} ;

Concept Car of the Week: Jaguar Ascot (1977)

29 May 2015 | by Tom Phillips

Although Bertone is arguably best-known for its work with Italian carmakers, the carrozzeria created a number of concepts and production-car proposals for Jaguar. The first was the FT 420 Coupé, commissioned by Jaguar's North Italian importer for the 1966 Geneva Motor Show. The car was built in tribute to the importer's founder, Ferruccio Tarchini, hence the FT in its name, and was one of Marcello Gandini's first works for Bertone, after Giugiaro departed for Ghia.

The following year, Bertone showed the Pirana at the Earl's Court Motor Show in the UK. Bertone was commissioned by the British Daily Telegraph newspaper to create the car, based on a Series 1 E-Type. Jaguar passed on the opportunity to build a production version of the model, but the car would be reborn as the Lamborghini Espada.

Jaguar Ascot Bertone 09

Fast-forward to 1976, and Bertone joined Pininfarina and Italdesign in creating proposals for a new Jaguar saloon. Its Project XJ40 was ultimately spurned, but elements of this car were used on the production model.

Following a number of rejections, where its designs stayed close to Jaguar's design DNA of the time, Bertone changed its approach. By 1977, Gandini was in his full wedge-era prime, having designed the Alfa Romeo Carabo, Lancia Stratos Zero, and Lamborghini Countach, and applied his signature style to a four-seater Jaguar coupé, the Ascot.

Jaguar Ascot Bertone 10

The Ascot was based on the XJS' platform, albeit shortened in the wheelbase by around 200mm. The right-hand drive concept also used the Jaguar's 5.3-liter V12 and automatic transmission, and was unveiled at the Turin Motor Show in 1977.

Taking a step on from the Ferrari 308 GT4 Rainbow, shown in 1976, the Ascot featured a full-width grille with the Jaguar leaper at its center. A lower lip spoiler formed a surface that ran around the front of the car and over each angular front wheelarch. The hood featured a pronounced H-shaped form, echoing the shape of the V12 underneath, and hiding a set of pop-up lamps at its leading edge.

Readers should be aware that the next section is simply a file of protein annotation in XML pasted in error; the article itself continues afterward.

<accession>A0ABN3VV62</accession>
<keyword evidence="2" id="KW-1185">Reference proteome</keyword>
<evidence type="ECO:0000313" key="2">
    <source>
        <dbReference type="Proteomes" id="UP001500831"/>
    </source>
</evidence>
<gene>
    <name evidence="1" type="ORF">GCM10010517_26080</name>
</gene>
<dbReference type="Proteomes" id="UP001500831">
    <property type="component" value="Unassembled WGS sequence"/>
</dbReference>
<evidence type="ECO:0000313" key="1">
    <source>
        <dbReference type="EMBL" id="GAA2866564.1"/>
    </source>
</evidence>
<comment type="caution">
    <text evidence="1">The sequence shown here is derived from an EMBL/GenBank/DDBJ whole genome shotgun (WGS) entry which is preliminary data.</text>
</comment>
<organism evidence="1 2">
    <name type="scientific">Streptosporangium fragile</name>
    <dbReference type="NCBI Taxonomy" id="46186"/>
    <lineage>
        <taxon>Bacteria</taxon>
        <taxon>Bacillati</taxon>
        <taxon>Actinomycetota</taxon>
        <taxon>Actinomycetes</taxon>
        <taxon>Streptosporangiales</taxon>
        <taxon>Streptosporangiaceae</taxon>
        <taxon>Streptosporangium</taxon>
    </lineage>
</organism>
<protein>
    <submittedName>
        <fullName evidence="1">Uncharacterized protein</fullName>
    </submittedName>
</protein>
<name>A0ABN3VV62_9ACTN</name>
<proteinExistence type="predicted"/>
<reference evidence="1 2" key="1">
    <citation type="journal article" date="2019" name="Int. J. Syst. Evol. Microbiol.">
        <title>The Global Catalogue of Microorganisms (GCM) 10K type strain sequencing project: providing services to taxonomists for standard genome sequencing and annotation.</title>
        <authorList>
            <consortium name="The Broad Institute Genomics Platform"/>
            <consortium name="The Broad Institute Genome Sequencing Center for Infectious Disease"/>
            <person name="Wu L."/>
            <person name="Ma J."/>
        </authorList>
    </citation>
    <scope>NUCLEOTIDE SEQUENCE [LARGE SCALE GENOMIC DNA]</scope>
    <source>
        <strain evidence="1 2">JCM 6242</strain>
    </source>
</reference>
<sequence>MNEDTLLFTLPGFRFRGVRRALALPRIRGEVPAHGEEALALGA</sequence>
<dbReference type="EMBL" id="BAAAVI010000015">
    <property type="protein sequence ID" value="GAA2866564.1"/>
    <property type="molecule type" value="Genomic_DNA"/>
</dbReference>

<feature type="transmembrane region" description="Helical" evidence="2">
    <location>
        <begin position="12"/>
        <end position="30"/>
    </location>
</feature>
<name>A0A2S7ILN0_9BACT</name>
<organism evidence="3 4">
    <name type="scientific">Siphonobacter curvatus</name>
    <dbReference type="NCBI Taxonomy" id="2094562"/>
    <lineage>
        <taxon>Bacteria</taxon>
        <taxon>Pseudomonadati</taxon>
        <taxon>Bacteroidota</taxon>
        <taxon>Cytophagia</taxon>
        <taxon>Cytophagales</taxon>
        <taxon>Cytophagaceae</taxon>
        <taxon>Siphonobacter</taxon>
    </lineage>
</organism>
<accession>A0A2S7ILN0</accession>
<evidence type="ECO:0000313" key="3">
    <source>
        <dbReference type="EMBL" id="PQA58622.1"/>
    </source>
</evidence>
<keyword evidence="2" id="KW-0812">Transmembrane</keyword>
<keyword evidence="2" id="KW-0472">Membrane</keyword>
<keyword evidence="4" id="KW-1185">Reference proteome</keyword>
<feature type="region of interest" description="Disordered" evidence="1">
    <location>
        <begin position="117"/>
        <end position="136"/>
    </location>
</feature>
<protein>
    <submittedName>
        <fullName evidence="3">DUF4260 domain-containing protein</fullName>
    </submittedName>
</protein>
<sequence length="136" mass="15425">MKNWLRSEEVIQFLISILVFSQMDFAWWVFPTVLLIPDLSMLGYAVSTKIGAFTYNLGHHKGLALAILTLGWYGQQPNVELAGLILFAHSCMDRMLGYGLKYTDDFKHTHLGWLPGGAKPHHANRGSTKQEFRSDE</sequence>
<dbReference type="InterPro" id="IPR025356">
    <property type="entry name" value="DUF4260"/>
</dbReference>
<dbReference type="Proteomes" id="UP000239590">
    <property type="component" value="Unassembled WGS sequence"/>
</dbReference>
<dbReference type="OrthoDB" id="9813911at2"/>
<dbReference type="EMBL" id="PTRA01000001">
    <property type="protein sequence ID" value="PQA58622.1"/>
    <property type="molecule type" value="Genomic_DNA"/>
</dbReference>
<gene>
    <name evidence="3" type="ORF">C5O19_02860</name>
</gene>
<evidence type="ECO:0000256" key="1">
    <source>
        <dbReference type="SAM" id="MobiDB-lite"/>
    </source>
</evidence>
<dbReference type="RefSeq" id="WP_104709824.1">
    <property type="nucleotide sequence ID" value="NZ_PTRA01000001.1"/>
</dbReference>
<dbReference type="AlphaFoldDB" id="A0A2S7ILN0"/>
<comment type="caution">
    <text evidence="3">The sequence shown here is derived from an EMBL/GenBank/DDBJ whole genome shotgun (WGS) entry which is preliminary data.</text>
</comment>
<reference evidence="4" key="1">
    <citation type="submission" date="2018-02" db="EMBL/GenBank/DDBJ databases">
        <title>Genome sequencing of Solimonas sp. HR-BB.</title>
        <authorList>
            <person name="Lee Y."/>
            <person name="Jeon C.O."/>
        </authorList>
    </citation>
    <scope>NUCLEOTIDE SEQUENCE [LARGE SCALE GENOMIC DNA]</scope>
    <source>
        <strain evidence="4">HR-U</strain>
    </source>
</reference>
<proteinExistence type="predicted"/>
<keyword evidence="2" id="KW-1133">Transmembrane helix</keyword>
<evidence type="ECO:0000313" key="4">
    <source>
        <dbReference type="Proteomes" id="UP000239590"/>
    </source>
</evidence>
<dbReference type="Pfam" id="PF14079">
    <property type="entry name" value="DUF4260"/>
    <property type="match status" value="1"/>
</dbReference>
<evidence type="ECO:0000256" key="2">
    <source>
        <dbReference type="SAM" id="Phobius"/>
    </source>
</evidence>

Jaguar Ascot Bertone 21

The rear arches were cut off in signature Gandini style, while the contrast-colored A-, B- and C-pillars featured forms that appeared like angular, inverted references to the XJS's signature flying buttresses. The car was painted white for its show debut, but was resprayed gold at a later point.

Unlike the XJS, the Ascot featured hand-made aluminum body panels, rather than steel, making it lighter. The concept also used a hatchback, like an E-Type, rather than the sedan-like trunk lid of its donor car.

The interior was a contemporary mix of tan leather and brown suede, including neat satchel-inspired storage in each door card. The gauge pack, some auxiliary dials and the T-shaped gear selector are all borrowed from the XJS. However, the rectangular shape of the IP was concept-specific, and included that ultimate of 1970s luxuries, a built-in carphone.

Jaguar Ascot Bertone 26

As with all of its previous Jaguar proposals, and its 2011 B99 sedan concept, Bertone's Ascot didn't quite resonate with the British firm's management. However, this late-70s era of Gandini design, where he applied the wedge to sedans, didn't get lost – ideas from the Ascot, his Reliant TW11 of the same year, and 1979 Volvo Tundra concept would eventually see production as the Citroën BX in 1982.

What else happened in 1977?

Apple Computer was incorporated and the first Apple II computers went on sale, and the world's first commercial supersonic transport aircraft, the Tupolev Tu-144, or Concordski as it was affectionately known, entered service. Renzo Piano, Richard Rogers and Gianfranco Franchini's Centre Georges Pompidou opened in Paris, and Hotel California by The Eagles became the biggest hit single of the year. In the year that the first Star Wars movie was released, it's fitting that the Voyager 1 space probe was also launched – now the farthest spacecraft from Earth.